Beyond the Headlines

"We're not giving up"

Posted: Feb 8, 2012 1:49 PM ET Last Updated: Feb 8, 2012 1:49 PM ET
The numbers tell the story. It's a story Gloria LeBlanc knows all too well.  
 
LeBlanc, a retired nurse, lives in Belle Cote. Her village is smack in the middle of what Statistics Canada calls Inverness County, Subdivision A.  In the census report released Wednesday, that part of Cape Breton saw the second largest drop in population in Canada for municipalities with a population greater than 5,000.

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In 2006, the area, which stretches from Inverness to north of Cheticamp, had a population of 5,859. In 2011 it had shrunk to 5,280; a growth rate of minus 9.9%.
 
LeBlanc, who is also a councillor for the municipality, has watched her community become smaller and older.
 
She's watched her own children move away. LeBlanc has four grown children; one lives in Vancouver, one in Ontario and one works for Michelin Tire in Pictou County. Only her daughter, a nurse -"nurses have no problem finding work " - still lives in the county.
 
"Every family is the same," says LeBlanc. "Their children get their education and they are looking for a decent paying job. Most of them have heavy debts to pay after they finish college, so they have to find jobs in Halifax, Toronto or wherever."
 
And it's not just young people right out of school who are leaving. LeBlanc says some of the men who commute back and forth to the oil sands, get tired of that life, and move their families once they get settled. She says she has seen several families move "lock, stock and barrel" to Alberta.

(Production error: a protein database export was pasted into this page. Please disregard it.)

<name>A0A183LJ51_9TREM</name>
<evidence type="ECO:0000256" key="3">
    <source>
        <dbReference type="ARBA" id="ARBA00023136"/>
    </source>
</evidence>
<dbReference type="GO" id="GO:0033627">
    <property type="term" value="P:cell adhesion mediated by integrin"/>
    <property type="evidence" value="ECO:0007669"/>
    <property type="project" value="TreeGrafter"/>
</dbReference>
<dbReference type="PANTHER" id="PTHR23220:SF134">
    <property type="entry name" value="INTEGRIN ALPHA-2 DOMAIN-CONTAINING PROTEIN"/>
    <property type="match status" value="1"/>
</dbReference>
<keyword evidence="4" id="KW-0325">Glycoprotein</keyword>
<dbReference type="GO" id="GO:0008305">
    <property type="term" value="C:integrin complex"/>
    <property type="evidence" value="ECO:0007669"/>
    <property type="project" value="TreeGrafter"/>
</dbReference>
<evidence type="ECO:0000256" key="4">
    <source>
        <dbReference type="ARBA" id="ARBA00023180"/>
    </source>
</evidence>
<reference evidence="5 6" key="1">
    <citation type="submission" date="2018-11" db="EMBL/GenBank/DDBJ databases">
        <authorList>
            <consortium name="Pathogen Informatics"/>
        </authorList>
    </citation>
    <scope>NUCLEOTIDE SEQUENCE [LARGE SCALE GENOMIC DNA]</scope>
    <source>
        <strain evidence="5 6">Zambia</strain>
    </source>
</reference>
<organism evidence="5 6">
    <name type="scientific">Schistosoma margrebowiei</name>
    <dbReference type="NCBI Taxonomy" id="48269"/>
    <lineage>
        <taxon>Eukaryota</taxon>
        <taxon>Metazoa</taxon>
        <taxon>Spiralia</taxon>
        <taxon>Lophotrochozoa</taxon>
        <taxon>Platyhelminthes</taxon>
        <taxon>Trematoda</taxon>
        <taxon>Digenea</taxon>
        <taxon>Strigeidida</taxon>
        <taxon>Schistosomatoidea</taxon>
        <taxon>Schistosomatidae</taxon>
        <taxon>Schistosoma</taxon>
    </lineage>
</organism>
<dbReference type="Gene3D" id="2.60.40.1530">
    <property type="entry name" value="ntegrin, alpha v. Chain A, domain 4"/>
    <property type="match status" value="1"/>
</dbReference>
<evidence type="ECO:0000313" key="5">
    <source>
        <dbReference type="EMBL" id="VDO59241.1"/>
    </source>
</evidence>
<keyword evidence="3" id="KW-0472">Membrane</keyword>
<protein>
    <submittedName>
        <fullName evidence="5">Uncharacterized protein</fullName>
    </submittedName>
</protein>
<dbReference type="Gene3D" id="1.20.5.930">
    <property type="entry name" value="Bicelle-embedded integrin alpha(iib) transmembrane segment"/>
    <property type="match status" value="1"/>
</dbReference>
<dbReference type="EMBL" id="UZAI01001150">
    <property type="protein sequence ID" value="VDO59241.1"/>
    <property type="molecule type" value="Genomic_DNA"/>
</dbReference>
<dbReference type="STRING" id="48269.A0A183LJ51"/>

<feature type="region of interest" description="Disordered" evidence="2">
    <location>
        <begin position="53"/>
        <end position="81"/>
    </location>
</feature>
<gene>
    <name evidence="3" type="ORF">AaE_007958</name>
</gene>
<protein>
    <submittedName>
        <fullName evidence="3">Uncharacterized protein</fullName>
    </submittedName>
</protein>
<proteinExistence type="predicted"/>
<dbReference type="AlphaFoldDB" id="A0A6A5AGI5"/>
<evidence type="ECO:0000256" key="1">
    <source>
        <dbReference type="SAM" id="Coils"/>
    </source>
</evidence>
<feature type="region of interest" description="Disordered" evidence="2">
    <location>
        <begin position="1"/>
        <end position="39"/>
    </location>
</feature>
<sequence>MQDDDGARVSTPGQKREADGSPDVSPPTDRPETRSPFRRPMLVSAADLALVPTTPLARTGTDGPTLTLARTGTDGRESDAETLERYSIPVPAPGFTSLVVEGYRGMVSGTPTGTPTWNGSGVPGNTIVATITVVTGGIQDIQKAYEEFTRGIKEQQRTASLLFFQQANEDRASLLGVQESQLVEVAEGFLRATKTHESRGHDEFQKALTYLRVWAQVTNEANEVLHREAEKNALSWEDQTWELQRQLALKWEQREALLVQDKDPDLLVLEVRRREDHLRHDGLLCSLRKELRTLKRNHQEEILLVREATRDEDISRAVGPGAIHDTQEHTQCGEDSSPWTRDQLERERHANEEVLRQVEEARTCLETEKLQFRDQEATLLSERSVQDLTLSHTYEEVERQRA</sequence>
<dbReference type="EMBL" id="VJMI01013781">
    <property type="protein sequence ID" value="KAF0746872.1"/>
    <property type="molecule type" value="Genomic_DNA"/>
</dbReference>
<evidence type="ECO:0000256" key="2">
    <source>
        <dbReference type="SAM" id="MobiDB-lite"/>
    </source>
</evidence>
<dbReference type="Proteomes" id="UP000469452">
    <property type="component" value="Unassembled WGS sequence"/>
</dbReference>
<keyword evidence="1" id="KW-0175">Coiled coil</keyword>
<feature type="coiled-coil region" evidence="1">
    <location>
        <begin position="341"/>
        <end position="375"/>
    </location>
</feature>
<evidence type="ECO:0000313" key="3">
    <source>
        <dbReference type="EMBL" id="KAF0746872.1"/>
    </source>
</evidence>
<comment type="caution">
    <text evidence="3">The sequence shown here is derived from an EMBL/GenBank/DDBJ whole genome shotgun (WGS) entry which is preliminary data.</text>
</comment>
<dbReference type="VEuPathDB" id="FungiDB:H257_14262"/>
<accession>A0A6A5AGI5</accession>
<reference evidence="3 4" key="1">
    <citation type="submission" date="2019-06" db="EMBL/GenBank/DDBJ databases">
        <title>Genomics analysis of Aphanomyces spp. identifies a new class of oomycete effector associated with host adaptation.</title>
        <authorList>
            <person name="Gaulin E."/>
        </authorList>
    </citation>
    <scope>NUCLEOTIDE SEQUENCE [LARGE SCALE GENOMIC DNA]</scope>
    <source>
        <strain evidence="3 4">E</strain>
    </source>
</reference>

But LeBlanc isn't ready to throw in the towel.
 
"Just because our population is going down, we're not giving up, not by any means," says LeBlanc, "we need some type of industry to complement the environment we have."
 
She points to some of the positive steps the region is taking to try to create jobs.

There is the new Cabot Links golf course, and its plan to build a luxury resort. There's the growth of Celtic Colours, and the tourists it brings. And the county is working to improve the Margaree River system to try to restore its reputation as a top notch destination for trout and salmon fishermen.
 
In spite of the numbers, LeBlanc sees signs of hope.

"I know there is a shortage of people, I realize that, but I still think people will come back." In fact, she says two families, with young children, have recently moved back to her district.
 
"The people of Inverness county are a breed of our own," says LeBlanc, "everybody helps everyone else, and we are not about to let our decline in population snuff this part of the county out."
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About the Author

Brian DuBreuil is a veteran journalist with CBC News. He has won two Gemini awards for his work, and neither involved dancing or singing on a reality show.

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